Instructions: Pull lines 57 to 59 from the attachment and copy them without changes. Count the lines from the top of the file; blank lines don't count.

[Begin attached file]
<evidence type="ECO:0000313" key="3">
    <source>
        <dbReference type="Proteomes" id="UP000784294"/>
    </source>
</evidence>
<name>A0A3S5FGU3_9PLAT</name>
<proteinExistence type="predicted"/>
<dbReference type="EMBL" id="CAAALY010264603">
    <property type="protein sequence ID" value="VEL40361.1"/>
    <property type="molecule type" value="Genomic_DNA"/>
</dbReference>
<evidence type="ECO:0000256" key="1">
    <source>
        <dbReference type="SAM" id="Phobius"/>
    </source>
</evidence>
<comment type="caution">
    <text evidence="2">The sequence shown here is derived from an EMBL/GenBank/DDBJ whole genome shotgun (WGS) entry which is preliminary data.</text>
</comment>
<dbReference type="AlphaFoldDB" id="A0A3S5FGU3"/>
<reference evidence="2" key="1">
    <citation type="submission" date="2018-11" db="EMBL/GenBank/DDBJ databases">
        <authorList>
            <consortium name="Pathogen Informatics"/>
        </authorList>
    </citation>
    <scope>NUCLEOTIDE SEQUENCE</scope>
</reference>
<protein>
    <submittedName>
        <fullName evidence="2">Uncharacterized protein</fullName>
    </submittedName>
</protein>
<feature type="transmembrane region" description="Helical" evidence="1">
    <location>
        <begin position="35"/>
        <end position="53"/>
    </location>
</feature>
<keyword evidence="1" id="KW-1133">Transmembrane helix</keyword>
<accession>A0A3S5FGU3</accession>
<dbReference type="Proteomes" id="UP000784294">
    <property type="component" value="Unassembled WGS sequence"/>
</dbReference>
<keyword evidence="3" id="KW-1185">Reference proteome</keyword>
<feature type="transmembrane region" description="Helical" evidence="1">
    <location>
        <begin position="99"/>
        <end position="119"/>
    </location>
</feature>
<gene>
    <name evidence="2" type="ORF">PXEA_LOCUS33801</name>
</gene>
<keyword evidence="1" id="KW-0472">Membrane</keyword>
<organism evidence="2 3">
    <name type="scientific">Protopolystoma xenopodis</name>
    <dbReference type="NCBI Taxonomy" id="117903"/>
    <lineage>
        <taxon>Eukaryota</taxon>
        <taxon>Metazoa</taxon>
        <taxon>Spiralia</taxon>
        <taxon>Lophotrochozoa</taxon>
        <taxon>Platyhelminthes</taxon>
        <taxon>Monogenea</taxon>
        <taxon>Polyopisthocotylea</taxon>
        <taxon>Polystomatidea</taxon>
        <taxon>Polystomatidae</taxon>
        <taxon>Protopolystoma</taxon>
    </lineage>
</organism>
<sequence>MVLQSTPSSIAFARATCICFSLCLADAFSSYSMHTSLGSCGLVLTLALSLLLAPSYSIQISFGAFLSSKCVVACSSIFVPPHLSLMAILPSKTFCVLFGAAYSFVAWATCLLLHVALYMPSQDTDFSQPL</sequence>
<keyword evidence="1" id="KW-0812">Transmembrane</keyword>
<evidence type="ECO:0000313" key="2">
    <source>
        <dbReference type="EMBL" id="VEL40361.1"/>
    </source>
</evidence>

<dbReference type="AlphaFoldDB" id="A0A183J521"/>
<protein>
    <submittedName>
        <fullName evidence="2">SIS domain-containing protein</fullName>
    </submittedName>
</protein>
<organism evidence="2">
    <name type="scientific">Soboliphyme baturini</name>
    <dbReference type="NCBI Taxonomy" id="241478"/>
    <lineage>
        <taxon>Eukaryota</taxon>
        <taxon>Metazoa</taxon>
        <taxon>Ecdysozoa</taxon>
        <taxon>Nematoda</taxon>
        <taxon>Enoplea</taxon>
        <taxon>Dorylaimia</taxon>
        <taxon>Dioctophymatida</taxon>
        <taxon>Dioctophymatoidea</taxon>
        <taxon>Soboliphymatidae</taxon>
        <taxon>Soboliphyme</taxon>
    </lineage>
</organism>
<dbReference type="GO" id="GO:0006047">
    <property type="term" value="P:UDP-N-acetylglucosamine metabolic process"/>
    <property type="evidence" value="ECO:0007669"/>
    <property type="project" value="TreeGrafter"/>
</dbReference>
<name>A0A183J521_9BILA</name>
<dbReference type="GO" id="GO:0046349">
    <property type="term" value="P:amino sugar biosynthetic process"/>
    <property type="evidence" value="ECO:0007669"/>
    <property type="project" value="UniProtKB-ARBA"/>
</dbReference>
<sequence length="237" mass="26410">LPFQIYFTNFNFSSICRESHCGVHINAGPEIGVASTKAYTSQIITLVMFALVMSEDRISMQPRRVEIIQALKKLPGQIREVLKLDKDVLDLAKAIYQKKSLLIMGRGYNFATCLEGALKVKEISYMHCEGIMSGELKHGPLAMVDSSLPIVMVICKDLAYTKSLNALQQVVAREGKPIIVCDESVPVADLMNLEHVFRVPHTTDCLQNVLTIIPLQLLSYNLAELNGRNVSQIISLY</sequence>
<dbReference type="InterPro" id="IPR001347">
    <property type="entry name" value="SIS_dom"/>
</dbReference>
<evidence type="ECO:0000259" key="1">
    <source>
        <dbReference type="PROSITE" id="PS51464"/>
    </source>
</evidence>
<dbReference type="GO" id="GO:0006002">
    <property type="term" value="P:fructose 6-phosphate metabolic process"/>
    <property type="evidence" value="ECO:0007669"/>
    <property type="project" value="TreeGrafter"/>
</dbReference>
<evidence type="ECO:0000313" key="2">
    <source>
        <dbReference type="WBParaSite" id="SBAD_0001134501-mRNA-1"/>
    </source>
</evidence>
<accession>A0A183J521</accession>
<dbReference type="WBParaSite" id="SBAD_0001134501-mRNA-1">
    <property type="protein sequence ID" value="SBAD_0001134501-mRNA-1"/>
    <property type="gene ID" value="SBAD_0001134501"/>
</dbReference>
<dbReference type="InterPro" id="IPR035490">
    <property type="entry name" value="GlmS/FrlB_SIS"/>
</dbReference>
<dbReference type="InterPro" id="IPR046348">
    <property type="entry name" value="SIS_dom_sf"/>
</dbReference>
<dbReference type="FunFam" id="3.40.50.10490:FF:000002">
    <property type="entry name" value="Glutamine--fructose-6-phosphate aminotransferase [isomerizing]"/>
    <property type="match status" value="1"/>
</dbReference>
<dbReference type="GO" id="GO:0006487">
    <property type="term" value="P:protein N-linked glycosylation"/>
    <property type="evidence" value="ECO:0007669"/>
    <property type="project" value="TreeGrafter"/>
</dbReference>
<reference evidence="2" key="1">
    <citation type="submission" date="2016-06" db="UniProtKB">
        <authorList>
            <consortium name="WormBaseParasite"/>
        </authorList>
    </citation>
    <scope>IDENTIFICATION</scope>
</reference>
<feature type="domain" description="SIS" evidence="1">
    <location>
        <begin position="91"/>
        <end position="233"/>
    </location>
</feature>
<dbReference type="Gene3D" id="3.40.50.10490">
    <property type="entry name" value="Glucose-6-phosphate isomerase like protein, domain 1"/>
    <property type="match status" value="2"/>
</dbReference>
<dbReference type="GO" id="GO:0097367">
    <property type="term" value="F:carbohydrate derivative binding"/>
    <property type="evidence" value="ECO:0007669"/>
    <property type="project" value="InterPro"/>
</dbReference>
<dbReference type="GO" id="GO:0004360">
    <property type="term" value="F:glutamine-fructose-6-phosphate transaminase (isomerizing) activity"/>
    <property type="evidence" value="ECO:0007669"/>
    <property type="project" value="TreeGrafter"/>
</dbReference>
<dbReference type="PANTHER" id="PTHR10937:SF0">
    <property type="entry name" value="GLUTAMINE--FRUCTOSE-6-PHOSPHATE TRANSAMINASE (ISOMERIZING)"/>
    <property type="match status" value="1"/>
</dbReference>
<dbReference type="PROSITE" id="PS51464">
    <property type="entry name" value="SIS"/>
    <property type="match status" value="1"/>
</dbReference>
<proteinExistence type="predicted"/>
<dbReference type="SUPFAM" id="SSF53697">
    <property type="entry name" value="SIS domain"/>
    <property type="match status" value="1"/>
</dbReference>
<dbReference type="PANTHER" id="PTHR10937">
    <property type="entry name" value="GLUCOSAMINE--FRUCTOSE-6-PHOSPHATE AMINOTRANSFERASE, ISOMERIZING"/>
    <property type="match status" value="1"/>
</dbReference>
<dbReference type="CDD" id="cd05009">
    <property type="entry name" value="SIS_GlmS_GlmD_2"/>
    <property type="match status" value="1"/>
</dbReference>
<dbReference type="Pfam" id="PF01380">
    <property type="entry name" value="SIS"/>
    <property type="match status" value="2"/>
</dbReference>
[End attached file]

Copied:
    <name type="scientific">Protopolystoma xenopodis</name>
    <dbReference type="NCBI Taxonomy" id="117903"/>
    <lineage>